Venture to Barag Hill, the highest in Kirthar Range

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Venture to Barag Hill, the highest in Kirthar Range

Aziz Ahmed Jamali 

Exploring Barag Hill in Balochistan’s Khuzdar district was caused by at least two catalysts – our dear friend Aqeel Baig who ventured off roads into Gaaj Kolachi area last year (2020) to trek a bit on Barah Hill; and a group of trail-running enthusiasts led by Javed Ali who ran from Gorakh Hill to Balochistan side of Kirthar Range with a similar quest. I had been to Gorakh and Kutte Ji Kabar, two well-known heights of Kirthar hills; yet I won’t believe there could be a higher point in the Kirthars (was just an assumption).

One weekend in April 2021, I traveled out with Asad Mir who had been to a certain altitude (less summit) on Barag Hill before.  We reached Khuzdar where my cousin Sardar Ali and a friend Shoaib Sultan joined us. We drove to Kolachi which is four hours drive (70 kilometers) essentially off roads in the river bed. The next morning, we explored the Machyani Gorge five km south of Kolachi village; it has an amazing natural rock design and offers crabs and fish in the stream. We took two hours to explore the gorge although one could spend more time.

We enjoyed few dips in the water to beat the heat

Then we drove to Gaaj area and stayed at Dobli village; it is 40 km from Kolachi and takes four hours to travel by jeep. There we came across an amazing structure of water conservation made of indigenous materials like mud and wood – water flowing down from Chaaro Machi and Sardari was stored as a dam with 10 – 15 feet depth. We enjoyed few dips in the water to beat the heat.

At sunset, we broke the fast at Dobli and decided to trek to the base of Barag Hill under moonlight; it was a wonderful experience keeping in view the summer heat. We set on foot at 9 pm and reached the desired settlement (5150 feet above sea level) around 2 am-midnight after walking 15 kilometers. After a brief nap of few hours, I and Asad Mir left for the summit bid. Three local guides joined us for the hiking/trekking venture. By 8 am we were at the higher mountain terrace where we inquired about Barag summit; it transpired that the hill feature is called Pimazi or Suriya in Balochistan while Barag was its more common name in Sindh.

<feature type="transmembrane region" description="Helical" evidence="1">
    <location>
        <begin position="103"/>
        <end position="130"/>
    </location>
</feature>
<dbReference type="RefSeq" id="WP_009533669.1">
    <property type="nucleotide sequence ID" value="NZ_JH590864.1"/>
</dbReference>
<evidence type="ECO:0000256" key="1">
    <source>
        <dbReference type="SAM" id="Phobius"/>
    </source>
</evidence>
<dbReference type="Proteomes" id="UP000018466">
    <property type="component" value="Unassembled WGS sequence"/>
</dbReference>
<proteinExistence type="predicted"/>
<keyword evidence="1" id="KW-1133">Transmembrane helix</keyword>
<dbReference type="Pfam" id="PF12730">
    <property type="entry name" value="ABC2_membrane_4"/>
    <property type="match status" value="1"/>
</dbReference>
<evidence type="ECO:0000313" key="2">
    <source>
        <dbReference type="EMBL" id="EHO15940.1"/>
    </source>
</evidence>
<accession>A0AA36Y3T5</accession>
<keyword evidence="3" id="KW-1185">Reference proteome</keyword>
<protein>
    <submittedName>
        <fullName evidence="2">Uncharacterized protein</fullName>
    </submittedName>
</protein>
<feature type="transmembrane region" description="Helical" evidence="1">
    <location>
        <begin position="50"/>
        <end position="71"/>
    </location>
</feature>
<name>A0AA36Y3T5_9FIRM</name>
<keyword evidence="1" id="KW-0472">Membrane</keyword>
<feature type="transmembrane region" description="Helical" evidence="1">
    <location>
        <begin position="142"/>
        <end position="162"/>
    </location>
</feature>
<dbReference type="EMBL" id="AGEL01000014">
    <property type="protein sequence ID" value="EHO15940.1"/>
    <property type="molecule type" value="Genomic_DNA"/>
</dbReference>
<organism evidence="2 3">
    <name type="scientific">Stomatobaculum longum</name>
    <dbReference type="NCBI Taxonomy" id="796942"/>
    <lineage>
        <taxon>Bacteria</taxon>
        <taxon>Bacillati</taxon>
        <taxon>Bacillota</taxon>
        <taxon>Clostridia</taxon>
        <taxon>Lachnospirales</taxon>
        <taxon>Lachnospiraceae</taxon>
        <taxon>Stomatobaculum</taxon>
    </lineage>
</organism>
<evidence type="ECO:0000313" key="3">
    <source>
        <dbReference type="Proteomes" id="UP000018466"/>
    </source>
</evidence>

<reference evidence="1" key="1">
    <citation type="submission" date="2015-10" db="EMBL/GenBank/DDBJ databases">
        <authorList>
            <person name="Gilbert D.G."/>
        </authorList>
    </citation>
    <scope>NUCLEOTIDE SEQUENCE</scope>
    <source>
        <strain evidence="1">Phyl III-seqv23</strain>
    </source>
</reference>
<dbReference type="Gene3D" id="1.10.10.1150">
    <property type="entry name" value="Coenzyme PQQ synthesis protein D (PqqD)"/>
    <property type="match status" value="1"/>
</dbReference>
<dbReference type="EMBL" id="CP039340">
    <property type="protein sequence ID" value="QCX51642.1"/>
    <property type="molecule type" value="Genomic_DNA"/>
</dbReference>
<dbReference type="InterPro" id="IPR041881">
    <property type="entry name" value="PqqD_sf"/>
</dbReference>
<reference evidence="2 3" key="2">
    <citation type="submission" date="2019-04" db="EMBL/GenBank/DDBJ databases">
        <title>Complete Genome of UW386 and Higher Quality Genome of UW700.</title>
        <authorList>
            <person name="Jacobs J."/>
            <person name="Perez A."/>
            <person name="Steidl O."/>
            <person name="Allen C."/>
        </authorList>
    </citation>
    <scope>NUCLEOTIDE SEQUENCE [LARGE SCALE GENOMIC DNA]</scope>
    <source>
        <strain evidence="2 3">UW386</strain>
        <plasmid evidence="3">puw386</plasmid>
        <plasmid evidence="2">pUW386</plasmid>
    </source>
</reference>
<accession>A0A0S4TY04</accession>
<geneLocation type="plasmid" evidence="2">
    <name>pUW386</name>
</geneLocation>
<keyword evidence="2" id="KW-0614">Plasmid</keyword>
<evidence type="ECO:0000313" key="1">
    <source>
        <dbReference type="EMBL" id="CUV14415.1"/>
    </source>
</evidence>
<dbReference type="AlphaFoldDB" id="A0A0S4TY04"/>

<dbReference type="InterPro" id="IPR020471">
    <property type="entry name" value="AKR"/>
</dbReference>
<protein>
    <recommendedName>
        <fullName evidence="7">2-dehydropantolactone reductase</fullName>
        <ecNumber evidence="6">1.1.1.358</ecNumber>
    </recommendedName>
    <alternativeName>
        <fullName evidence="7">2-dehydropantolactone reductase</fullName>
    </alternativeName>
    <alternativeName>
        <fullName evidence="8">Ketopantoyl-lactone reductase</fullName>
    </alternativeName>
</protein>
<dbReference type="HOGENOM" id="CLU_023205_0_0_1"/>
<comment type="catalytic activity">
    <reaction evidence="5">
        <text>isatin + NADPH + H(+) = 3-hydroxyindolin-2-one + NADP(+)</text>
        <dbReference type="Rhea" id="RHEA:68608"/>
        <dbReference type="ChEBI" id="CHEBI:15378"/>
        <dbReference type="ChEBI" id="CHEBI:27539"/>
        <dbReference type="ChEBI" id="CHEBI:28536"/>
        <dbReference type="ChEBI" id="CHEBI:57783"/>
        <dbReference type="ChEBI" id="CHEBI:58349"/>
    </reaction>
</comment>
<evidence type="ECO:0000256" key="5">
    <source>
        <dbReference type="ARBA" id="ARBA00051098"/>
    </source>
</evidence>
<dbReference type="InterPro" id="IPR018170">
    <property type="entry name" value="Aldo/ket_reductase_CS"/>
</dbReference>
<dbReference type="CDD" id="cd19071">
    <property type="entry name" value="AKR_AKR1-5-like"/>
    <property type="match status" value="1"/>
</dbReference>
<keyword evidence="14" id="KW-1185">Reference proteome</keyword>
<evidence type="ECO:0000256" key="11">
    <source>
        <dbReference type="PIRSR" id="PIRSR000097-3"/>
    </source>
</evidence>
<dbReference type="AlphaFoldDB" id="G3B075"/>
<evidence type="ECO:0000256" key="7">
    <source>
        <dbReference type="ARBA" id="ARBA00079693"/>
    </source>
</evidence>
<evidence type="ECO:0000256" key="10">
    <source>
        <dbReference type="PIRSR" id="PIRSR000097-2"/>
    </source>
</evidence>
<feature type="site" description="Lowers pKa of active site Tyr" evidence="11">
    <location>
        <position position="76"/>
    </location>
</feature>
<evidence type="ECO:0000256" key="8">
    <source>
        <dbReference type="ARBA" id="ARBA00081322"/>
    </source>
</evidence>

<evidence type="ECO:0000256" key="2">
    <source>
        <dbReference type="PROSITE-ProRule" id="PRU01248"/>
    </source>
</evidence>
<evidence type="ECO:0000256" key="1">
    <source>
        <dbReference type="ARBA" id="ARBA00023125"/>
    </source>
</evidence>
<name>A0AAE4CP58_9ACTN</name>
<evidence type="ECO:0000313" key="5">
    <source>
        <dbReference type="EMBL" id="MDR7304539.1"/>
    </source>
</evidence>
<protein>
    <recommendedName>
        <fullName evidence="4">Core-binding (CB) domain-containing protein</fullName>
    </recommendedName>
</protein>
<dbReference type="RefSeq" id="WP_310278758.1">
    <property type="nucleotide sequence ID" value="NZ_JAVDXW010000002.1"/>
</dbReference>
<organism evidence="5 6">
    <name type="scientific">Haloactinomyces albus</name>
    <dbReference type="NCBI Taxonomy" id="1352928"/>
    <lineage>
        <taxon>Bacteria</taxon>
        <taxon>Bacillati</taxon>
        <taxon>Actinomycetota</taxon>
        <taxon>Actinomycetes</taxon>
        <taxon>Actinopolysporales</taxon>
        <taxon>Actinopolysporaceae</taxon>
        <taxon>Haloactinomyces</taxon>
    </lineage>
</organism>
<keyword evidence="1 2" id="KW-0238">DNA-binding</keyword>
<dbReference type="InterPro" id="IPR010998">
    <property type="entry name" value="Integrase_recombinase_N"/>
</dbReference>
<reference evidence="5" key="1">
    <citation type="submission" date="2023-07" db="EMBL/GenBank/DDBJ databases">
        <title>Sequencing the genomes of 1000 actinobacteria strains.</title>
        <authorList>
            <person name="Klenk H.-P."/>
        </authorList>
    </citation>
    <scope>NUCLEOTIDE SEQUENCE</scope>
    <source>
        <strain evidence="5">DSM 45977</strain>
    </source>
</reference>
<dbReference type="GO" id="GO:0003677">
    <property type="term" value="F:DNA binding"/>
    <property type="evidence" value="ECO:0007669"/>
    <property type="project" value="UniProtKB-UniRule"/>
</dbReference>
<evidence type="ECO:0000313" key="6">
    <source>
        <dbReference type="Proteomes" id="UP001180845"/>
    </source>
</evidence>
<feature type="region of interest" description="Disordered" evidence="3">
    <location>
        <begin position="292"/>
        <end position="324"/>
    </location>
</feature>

The author at the Barag Hill

In Balochi, (Ferangi) Chedag is used for marks mostly attributed to the British survey teams

From the hill terrace, we could see Chedag, the summit mark high above the lake where we sat for a break. In Balochi, (Ferangi) Chedag is used for marks mostly attributed to the British survey teams. The next half an hour of trekking took us to the exact summit point. I took out my cellphone to measure the altitude; it read 7109 feet asl. I had last measured Gorakh Hill Top at 6700 feet asl and Kutte Ji Kabar at 6985 feet asl. By that comparison, Barag Hill (Chedag Summit) happens to be the highest point in Kirthar Range. We tried to locate Gorakh from Barag summit but the haze that day prevented us. On a clear day, one can see either Gorakh Hill or Kutte Ji Kabar from Barag hilltop (I have seen Barag from Gorakh).

We could also observe other, closer heights from Barag Hilltop including those in Sindh and especially Thothro on the provincial boundary with Balochistan. Asad took few drone shots and I made a brief video on the top ridge. Few birds and flowers were also photographed before we headed back. Around 11 am we reached the base village using a different route to descend.

it tested our patience enough before we reached our vehicle the late afternoon

A good thing about Barag Hill is that it offers at least three routes to ascend or descend. We joined other fellows for the long walk back to Doble. 15 kilometers again and this time under the extreme heat of the day; it tested our patience enough before we reached our vehicle late afternoon. Again we visited the dip/water place and got fresh to continue the journey towards Khuzdar.

Villagers in the Gaaj area helped and hosted us with all the best they had in terms of food, shelter, and guidance. One of them fell ill whom we brought with us to Khuzdar for treatment. An informal health survey was also carried out during the visit; it will form the basis to establish the first-ever health facility in that region.

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